Dimensions 16,5 x 19,5 x 15 cm
Sculpture on wooden base of 15 x15 X 5 cm
Nick Ervinck - LEGULEARI
NICK ERVINCK (° 1981) graduated in 2003 from the KASK (Royal Academy of Fine Arts, Ghent) with a master's degree in Mixed Media. He then trained in computer modeling, sculpting and working with materials such as polyester, plaster and wood.
His work consists of large installations, handmade and 3D printed sculptures, ceramics, prints, drawings, light boxes and animated films.
As diverse as this art production may be, above all, he remains fascinated by the "negative space" as he discovered it with classical sculptors such as Henry Moore and Barbara Hepworth. The finding that a "hole" in matter is such a young idea will probably haunt him for the rest of his life. As a child of his time, he plays a varying game between the physical and virtual world, using both classic and new craftsmanship (computers, 3D printing and milling). From here he explores in his own unique way classical themes such as man (with a focus on his anatomy and the emergence of cyborgs), plants (especially their genetic manipulation), masks and animals, always starting from an (art) historical background that he cuts with contemporary pop and sci-fi culture.
He has received several prizes: Prix Godecharle (2005), The Fortis Young Ones Award (2006), the Provincial Prize for Fine Arts West Flanders (2006) and the Rodenbach Fund Award (2008). In 2013 Ervinck also won the prestigious Merit CODA Award for his art integration IMAGROD
He founded Studio Nick Ervinck in 2011. His work has been acquired by art collectors around the world and shown in solo and group exhibitions at NRW-Forum Düsseldorf; Ars Electronics, Linz; MARTa, Herford; Paul Valéry Museum, Sète; Fenaille Museum, Rodez; Laboral, Gijon; Museum Beelden aan Zee, Scheveningen; Bozar, Brussels; Brakke Grond, Amsterdam; S.M.A.K., Ghent; Gallo-Roman Museum, Tongeren; Museum Dr. Guislain, Ghent; Vanhaerents Art Collection, Brussels; Museum M, Leuven; the Museum of Fine Arts, Ghent and the Middelheim Museum, Antwerp.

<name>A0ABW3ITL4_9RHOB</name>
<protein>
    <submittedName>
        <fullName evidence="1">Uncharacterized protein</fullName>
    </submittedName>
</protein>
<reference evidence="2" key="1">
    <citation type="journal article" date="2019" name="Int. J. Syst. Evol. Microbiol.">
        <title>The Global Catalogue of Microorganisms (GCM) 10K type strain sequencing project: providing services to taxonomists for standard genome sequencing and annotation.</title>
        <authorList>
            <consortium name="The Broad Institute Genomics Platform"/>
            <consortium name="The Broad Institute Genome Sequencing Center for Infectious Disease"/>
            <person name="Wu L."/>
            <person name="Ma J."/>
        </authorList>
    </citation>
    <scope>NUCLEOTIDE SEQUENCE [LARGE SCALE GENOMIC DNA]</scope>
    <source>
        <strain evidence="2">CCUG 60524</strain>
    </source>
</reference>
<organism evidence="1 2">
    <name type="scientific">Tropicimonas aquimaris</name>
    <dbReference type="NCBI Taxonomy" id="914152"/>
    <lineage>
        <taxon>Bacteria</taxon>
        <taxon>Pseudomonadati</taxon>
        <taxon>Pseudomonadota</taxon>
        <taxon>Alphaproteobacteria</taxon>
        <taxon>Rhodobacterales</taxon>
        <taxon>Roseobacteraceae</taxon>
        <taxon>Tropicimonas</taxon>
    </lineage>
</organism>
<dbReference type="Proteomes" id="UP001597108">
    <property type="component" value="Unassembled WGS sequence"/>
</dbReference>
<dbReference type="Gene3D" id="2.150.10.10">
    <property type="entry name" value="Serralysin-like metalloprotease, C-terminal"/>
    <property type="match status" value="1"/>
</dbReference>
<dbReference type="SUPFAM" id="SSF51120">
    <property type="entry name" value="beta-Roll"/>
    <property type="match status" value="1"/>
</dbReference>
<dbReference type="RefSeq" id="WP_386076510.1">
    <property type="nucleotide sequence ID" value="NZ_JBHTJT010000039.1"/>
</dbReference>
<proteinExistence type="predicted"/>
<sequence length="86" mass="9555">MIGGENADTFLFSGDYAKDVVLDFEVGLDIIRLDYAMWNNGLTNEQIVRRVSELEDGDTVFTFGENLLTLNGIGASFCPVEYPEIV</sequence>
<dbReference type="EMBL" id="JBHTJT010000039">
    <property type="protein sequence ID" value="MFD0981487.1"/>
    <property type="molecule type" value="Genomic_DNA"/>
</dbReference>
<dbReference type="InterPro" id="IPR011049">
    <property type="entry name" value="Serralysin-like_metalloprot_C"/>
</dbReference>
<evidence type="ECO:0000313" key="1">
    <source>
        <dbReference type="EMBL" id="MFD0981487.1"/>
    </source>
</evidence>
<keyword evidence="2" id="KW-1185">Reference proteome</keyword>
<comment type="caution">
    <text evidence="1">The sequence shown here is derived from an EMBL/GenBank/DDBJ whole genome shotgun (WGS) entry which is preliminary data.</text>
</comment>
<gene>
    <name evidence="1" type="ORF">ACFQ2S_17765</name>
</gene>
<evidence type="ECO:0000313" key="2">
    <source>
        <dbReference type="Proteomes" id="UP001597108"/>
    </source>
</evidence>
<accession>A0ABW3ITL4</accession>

Outside Europe, Ervinck took his first steps with group exhibitions in Shanghai, Tokyo, Flagstaff and New York.
source: Nick Ervinck
During a walk through the Yuyuan garden in Shanghai, a marvellous garden constructed by a government officer for his parents along the border of the Huangpu River, the perforated, irregular rocks grabbed the attention of sculptor Nick Ervinck. There is a strange sense of contemplation, of wisdom, captured in these intricate and ancient shapes. Although born from the power of nature, these rocks seem to escape their natural origin.
These rocks are known as Gongshi or spirit stones in Chinese tradition. The irregularities in the rocks are believed to be an externalisation of qi energy, a vital, spiritual force that is part of all that exists. Through these rocks, and nature in general, scholars reflected on their own morals, virtues and beliefs. The balance and harmony between people and nature was highly valued in Chinese philosophy.
These spirit stones thus had a profound effect on the viewer, encouraging meditation and contemplation. And each time, the holes, paths and ridges reveal something different, reveal another perspective on the world that is encapsulated in the rocks, a spiritual dimension beyond the pure physical appearance.
Next to that, their aesthetic qualities were also strongly admired by the Chinese people throughout history. Mi Fu, a twelfth-century Chinese scholar, wrote a treatise on the aesthetics of the spirit stones. He distinguished four main aesthetic qualities: shou, an elegant and upright stature; zhou, a wrinkled and furrowed texture; lou or cracks that are like channels or paths through the rock; and tou, the holes in the rock that allow air and light to pass through.
Inspired by this ancient occidental tradition, Ervinck constructed a series of contemporary, digitalized rock sculptures. The newest digital techniques allow these complex structures to enter into reality itself. This creates a mutual fertilisation between the digital and the real. By scanning the borders of tradition and innovation through computational methods, Ervinck searches for new ways to revolutionize the art of sculpture.